Gardening in El Lago

Trowels & Tribulations in a Suburban Garden - December Issue

By: Donna J. Ward, Certified Texas Master Gardener (Note: This is a reprint of Donna’s article that appears in the La Ventana del Lago.

Oh the weather outside is frightful, But the fire is so delightful, And since we’ve no place to go, Let it snow, let it snow, let it snow.

Oh, excuse me – I was having a flashback. Dredging up memories of ice, snow, sleet, snow tires, and scraping ice from the windshield. Whew - thank goodness that’s over.

I complain every year about the humidity, heat, mosquitoes, and generally miserable summer months on the Gulf Coast. But in winter I congratulate myself because I’m not shoveling snow from the driveway I left back in Missouri.

One of our cold weather concerns on the Gulf Coast is plant maintenance during our moderate winters. We need to remember to keep our landscape trees and shrubs well watered. Our locale lacks periodic snow blankets that melt and do the job for us. We seldom experience a deep freeze (forget the February Freezeamageddon) – so the term ‘frost line’ doesn’t mean anything to us. Our soil stays relatively warm all winter, and roots continue to grow and function. Actually, December is a good month to be planting. Nurseries are still having sales on landscape specimens so take advantage of their lowered prices. This is an ideal month to put in that azalea bed you’ve been thinking about. They look pretty scraggly now, but after spending the winter establishing a good root system you can have your own Azalea Trail come spring. Don’t ignore the marked-down camellias. They’re looking for a new home too.

The trees still sitting in the nurseries have lost a good deal of their leaves, so it’s easy to select one with a pleasing branch configuration. Never mind those with branches that are crossed, weak or broken.

Pick a warm and sunny December day to get the vegetable garden ready for next spring. It’s a good time to till in some manure and all that compost that has become friable and sifts between your fingers. Compost is a gardener’s black gold, and the price is right.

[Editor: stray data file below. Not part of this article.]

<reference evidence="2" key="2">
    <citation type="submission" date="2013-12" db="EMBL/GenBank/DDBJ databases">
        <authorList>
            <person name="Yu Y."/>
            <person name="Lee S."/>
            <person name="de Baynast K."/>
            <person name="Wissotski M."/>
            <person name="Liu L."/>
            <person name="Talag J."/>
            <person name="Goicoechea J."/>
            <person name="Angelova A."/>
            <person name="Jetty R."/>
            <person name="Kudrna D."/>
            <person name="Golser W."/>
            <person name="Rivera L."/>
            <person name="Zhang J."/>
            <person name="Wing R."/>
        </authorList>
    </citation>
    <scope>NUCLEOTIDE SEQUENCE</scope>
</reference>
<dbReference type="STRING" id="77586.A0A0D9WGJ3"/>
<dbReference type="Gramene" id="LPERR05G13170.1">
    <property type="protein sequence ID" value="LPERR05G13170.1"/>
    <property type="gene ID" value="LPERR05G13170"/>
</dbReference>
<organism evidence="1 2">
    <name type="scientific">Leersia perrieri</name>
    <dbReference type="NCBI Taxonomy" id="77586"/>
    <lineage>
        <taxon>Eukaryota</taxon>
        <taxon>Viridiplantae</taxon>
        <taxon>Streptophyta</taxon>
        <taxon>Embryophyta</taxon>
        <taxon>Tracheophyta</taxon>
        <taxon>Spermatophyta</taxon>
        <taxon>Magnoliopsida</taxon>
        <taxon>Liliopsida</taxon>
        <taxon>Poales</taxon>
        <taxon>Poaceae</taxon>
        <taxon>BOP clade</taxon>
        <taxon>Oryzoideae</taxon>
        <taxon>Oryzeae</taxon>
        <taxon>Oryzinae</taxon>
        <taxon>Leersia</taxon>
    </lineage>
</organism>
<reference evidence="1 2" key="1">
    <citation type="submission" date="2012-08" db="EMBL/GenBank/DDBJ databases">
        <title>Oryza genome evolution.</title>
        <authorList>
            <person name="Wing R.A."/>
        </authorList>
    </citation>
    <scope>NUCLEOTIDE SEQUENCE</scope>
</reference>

As long as you’re in the vegetable garden, and if you love English peas as much as I do, plant some this month. Leave room for some spinach, mustard, turnips and radishes as well.

Did I tell you last month just how much we are enjoying the BBB (birds, bees, butterfly) garden? November brought a profusion of butterflies. The cooler weather persuaded the lantana to begin a new bloom cycle; while the Copper Canyon daisy recovered from its drastic haircut in mid-summer when it was looking pretty disreputable. Gulf fritillaries love its golden yellow, easy- to- perch-on blooms. They also appreciated the herbs blooming at that time, and seemed especially taken with the Thai basil. They were kind enough to share the rosemary blossoms with the honeybees. What the tiny Gulf fritillary lacks in color, it makes up in population. They arrived in herds! Even though I’m not fond of the aroma of passionflower blossoms, the Gulf fritillary loves this vine enough to entrust it with the care and feeding of its children. The caterpillars will probably eat most of the leaves, but not to worry, this vine will revive and grow again to feed another generation. I saw several butterflies skip quickly across the surface of a shallow container of water and sand placed in a sunny location. Like all living creatures, water is essential to their survival.

But I digress – we’re in the holiday season, and you’re scrambling to pick up a few last minute gifts for the gardener on your list. Every gardener needs a deep root feeder to get water and fertilizer down to the roots of trees and shrubs where it belongs – instead of running off of the lawn and into the gutter. Splurge a little and get your favorite gardener a good pair of by-pass pruners. They do the job much better than the anvil type. A nice birdbath was appreciated by a family member last year, and this year he’ll get some binoculars to help identify the bathers. Since most shrubs are on sale right now – how about some shrubbery to attract birds to the garden? Dwarf wax myrtle, American beautyberry, holly and elderberries will get their attention, and mockingbirds will perform all kinds of acrobatics to pluck the purple lantana berries. If your birdwatcher is elderly offer to do the planting for them. You can’t go wrong with a book on birds or butterflies for our area, and every gardener needs a gardening book written especially for our locale. I hope I have given you a few gift ideas to buy or put on your own wish list.

Don’t forget to plant those pre-chilled tulip bulbs on Christmas Day. Let somebody else deal with the leftovers and dirty dishes – you’ve got gardening to do.

Happy Humbug!

Did you know that Trowels & Tribulations is published on the city site on the first of the month? Under Our Community you will find Trowels & Tribulations listed.

Savannah Holly Berries